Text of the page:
He called Minnesota’s front seven “the major issue” on defense in addition to the specific schemes they run under Zimmer.
Asked specifically about safety Anthony Harris, Patricia said that his progression in the game pays off in multiple ways because it benefits fellow safety Harrison Smith.
“I think Harris has really allowed Harrison Smith to do some more things with the front and be able to be down in the box a little bit more, be aggressive. He’s a really instinctual football player,” Patricia said of Smith. “He’s good in the deep part of the field, but when he gets down closer to the box, you can really see some of his run instincts, and I think they’re doing a good job of, really, a lot of the guys, most of their pre-snap looks are like eight yards from the line of scrimmage – these guys are tight. They’re down in there really, really tight, their run force is fast.
“They’re on the ball extremely quick, and Harrison Smith is freed up a little bit with Anthony Harris being able to handle some of that stuff on the back end,” he continued.
Lions quarterback Matthew Stafford is also well-acquainted with the Vikings defense.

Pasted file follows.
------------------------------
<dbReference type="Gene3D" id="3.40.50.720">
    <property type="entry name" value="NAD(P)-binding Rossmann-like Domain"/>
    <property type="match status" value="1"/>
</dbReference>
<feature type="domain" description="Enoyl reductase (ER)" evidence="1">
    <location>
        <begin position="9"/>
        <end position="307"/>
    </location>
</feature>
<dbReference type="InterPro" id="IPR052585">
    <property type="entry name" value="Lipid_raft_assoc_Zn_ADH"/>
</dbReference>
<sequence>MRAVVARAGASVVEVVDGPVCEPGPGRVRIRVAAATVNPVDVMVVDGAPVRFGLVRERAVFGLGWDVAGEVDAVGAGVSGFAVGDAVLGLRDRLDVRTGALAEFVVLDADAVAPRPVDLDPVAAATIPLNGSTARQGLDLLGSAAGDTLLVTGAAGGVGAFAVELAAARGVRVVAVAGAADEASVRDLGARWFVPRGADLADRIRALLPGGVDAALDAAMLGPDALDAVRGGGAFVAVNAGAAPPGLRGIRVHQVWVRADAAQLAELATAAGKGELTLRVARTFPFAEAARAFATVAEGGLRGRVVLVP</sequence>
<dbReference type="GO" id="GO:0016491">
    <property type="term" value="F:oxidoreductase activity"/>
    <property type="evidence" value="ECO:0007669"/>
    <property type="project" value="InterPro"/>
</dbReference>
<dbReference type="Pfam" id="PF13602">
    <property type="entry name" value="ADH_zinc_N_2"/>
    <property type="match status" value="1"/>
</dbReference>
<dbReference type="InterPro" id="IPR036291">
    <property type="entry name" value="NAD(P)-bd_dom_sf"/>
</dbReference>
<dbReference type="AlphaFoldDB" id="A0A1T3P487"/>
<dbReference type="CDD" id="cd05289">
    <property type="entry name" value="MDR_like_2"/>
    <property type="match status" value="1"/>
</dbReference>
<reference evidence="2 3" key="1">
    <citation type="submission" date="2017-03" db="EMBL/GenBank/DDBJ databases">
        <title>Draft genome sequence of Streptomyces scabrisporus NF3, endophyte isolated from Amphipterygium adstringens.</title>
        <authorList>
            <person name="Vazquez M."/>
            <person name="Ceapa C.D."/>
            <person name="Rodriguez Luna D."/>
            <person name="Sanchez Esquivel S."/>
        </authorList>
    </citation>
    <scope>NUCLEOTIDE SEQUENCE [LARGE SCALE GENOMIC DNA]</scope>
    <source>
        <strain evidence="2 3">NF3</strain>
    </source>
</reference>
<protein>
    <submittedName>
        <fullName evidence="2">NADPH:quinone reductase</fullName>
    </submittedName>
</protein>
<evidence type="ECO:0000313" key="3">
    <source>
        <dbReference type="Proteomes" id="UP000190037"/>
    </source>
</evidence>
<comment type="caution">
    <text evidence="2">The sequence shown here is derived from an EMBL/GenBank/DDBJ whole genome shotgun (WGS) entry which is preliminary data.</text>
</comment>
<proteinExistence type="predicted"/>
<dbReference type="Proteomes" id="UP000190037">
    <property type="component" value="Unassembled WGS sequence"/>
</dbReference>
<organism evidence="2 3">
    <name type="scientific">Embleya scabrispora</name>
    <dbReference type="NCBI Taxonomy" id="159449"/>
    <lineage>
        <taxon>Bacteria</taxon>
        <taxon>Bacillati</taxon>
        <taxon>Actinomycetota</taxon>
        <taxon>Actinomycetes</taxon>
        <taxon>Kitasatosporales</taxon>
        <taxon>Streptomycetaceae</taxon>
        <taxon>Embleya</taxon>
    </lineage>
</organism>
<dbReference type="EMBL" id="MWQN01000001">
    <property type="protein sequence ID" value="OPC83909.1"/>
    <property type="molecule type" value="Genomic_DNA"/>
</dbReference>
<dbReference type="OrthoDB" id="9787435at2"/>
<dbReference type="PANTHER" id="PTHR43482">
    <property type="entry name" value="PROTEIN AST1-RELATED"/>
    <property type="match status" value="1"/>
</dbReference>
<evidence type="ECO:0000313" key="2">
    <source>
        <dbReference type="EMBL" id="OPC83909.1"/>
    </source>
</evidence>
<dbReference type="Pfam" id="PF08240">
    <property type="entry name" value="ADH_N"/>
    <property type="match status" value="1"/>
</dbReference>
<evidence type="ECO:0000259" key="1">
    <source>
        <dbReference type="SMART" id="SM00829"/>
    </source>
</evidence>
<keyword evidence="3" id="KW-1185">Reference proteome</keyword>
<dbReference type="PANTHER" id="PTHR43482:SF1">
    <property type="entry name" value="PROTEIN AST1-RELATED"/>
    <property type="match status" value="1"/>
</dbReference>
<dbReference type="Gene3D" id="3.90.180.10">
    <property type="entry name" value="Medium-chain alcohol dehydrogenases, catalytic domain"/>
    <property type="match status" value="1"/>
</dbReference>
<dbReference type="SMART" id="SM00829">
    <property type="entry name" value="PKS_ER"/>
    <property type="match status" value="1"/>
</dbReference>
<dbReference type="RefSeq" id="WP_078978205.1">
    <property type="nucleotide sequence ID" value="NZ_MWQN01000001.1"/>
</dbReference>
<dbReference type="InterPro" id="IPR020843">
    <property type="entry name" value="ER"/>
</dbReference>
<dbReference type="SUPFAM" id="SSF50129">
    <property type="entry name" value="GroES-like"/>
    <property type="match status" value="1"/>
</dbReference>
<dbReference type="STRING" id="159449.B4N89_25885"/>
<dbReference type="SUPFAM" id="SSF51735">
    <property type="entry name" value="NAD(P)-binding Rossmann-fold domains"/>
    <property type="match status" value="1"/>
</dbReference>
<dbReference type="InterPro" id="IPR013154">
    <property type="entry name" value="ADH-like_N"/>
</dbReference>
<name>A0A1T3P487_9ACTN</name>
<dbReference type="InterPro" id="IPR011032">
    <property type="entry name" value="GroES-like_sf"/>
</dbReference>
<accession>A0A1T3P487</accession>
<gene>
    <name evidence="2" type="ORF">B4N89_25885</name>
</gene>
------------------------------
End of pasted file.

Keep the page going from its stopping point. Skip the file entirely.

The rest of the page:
The 2009 first-round draft pick (No. 1 overall) pointed out that Minnesota doesn’t give up many big plays.
“Their front seven’s really, really good in all phases – against the run, against the pass – and I think they’re a top-10 defense in every category I can look at,” Stafford said. “They do a good job against everybody. They make life tough on you; you’ve gotta go out there and execute the details and play physical.”
Stafford has been sacked 63 times over his career by the Vikings, far more than any other opponent. He was sacked by Minnesota 12 times last season, including a Vikings single-game record 10 last November.
“Obviously they have a unique pressure system that’s pretty good, but at the same time, if they just want to rush four, they’re pretty good at that, too,” he said. “They’ve got talent and scheme, which makes them difficult to [handle].”